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Spontaneous rupture of a primigravid uterus secondary to placenta percreta. A case report.
Uterine rupture secondary to placenta percreta has been observed in multiparous patients. These cases are typically associated with a prior history of uterine trauma or infection: hysterotomy, myomectomy, cornual resection, dilatation and curettage, manual removal of the placenta or endometritis. Spontaneous rupture of the primigravid uterus without a history of trauma or infection is an exceedingly rare occurrence. This case represents the second reported in the medical literature and the first to result in a live-born infant.
A 23-year-old, African American primigravida at 26 weeks' gestation presented with acute-onset abdominal pain, severe hypotension, tachycardia and fetal heart rate decelerations. Blood product replacement was initiated, and an emergency laparotomy was performed for a presumptive diagnosis of intraabdominal hemorrhage. A significant hemoperitoneum was encountered, with the fetus floating freely in the peritoneal cavity. The uterus had a fundal rupture with a clinically apparent placenta percreta that necessitated performing a total abdominal hysterectomy. The patient recovered uneventfully, and the infant survived without significant morbidity.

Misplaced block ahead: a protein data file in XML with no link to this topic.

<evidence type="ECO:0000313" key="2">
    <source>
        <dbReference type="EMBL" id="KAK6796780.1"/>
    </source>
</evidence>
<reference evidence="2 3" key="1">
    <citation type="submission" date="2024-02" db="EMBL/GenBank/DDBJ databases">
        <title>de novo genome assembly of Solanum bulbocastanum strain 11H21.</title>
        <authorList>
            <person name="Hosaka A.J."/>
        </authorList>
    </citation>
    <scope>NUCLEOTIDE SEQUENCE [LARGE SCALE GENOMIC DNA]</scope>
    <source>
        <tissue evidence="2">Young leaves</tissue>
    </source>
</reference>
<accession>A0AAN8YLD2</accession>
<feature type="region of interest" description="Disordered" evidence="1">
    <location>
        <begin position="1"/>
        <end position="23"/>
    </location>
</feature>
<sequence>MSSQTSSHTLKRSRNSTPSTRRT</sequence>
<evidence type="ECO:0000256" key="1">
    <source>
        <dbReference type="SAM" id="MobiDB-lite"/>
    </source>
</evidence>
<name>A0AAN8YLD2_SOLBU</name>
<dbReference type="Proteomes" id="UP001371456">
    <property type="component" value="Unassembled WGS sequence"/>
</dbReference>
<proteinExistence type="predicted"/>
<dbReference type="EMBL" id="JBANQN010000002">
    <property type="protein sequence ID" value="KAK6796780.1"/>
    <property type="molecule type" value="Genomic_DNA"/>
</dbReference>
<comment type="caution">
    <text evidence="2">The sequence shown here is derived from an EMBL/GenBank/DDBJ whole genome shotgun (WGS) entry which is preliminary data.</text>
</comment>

Spontaneous rupture of the primigravid uterus can occur in the absence of a history of uterine trauma or infection. If a gravid woman presents with hypotension, abdominal pain and fetal distress, the differential diagnosis should include rupture of the uterus, regardless of parity or gynecologic history. Rapid diagnosis, blood product replacement and emergency laparotomy are the key steps in successful management.
Heart Rate, Fetal
Pregnancy Trimester, Second
Pub Type(s)Case Reports